We show programmers an overview of the campaign with transparency and make sense of the addressable tactics across the various systems, versus looking at each operator in a silo. This demonstrates overall impact on the promoted program or brand and how targeting an audience with increased frequency can influence results.

Beyond the Basics

There are a ton of learnings beyond tune-in conversion we can learn from an addressable campaign’s performance, especially on the digital side. For instance, the programmer may store content on their website, and in addition to driving program ratings, they may hope to increase web engagement. Working with a data partner, we could pixel the site to tie the household exposures back to web traffic. From there, the programmer may want to understand the audience segmentation of those going on their site, asking about demographics and the companies and brands that spark an audience’s online behaviors. At that point, we may opt to do a social study to further understand which brands will resonate stronger with that programmer’s content. Knowing that may help the programmer’s sales force prospect advertisers to further monetize their television inventory.

Implementing an addressable tune-in campaign presents us with an abundance of executional options. Once we’re able to clearly define the campaign objectives and necessary diagnostic data cuts, the measurement details could provide irreplaceable value to the programmer. By removing the waste, increasing frequency against high-value households and understanding best practices against all supply platforms, the granular analytics can be a key component of a program’s success. With each day, there are new targeting and measurement opportunities, even for the pioneer addressable category. Stay tuned for what’s to come.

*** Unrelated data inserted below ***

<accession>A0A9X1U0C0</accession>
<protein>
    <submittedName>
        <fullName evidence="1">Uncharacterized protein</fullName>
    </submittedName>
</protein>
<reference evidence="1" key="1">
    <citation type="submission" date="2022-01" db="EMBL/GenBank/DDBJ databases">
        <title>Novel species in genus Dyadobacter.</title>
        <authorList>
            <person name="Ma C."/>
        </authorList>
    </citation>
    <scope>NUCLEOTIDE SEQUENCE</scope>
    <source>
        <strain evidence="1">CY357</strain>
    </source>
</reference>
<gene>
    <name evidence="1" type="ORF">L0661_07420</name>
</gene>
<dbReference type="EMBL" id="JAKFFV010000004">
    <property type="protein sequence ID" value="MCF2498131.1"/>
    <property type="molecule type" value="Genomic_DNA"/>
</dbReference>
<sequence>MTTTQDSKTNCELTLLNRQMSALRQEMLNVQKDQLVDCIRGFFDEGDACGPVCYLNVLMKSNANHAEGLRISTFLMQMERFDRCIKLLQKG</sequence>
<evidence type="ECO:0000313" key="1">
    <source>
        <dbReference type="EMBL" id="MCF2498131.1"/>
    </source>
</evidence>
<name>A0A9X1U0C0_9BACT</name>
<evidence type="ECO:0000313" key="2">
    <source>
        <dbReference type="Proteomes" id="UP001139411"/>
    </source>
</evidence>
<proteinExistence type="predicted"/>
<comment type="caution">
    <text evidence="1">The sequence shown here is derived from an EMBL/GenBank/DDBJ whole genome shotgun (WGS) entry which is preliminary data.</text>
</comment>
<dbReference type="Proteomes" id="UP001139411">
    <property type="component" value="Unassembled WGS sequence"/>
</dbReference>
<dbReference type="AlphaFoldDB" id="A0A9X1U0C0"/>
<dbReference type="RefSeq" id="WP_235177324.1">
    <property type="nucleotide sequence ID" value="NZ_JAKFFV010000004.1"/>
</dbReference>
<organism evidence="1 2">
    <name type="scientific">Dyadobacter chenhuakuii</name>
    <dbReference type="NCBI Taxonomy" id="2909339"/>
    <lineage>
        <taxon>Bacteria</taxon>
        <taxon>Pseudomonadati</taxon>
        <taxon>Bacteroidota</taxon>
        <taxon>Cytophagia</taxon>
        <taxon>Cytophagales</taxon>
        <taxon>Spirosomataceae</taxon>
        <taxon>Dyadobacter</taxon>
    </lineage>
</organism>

Get more information on one2one Addressable

2018 Cannes Lions: Bringing Creative, Data & Tech Together

Every year, the Cannes Lions brings the advertising industry together to celebrate the best and most innovative creative in the world. Over the last couple of years, data and technology have been added to the mix – giving the industry hope that we can add more impact to advertising by bringing all three elements together.

The Cadent team was at the festival this year (you might’ve seen our banner in front of the Carlton Hotel, visible from the Croisette). Cadent Network President Jim Tricarico spoke on an advanced TV panel at the CMO ClubHouse, and CEO Nick Troiano and CMO Paul Alfieri talked to Cynopsis about why Cannes is such a valuable event for our industry.

The Lions are, of course, a great way to take the pulse of the industry and hear diverse perspectives about where the industry is headed.

Here are a few takeaways we heard:

  • The current television ad model needs to be reinvented. The industry should come together and push for more unified standards, including the definition of an impression, in order to evolve and not lose out to the social giants and walled gardens of the world. New challenges like increased ratings pressure, inflationary pricing and audience fragmentation call for evolved methods of targeting and measurement. Change won’t happen overnight, but the industry is moving in this direction.
  • OTT and ACR are the future of TV. Linear models need to be reconsidered to remain relevant. Automatic content recognition or ACR data will revolutionize the industry. In the past five years, the number of over-the-top (OTT) only households has tripled to 14 million. TV is going through a major transformation, and it’s up to the industry to decide how and when that transformation progresses.
  • Data, Data & More Data. Brands and agencies are stressing the importance of strategically building plans against audiences and garnering deeper post-campaign analytics and insights. Currently, the industry lacks the expertise to really drive the marketplace forward, and a different, more data-driven skillset may be needed. At Cannes, we heard that data is influencing the creative and campaign design processes and driving a more “test, iterate, evolve” approach to campaigns. Modern marketing requires an analytical mindset and a drive all aspects of campaign, from TV performance to messaging. The industry needs to continue automating processes so we can be more flexible in an iterative world constantly looking to improve.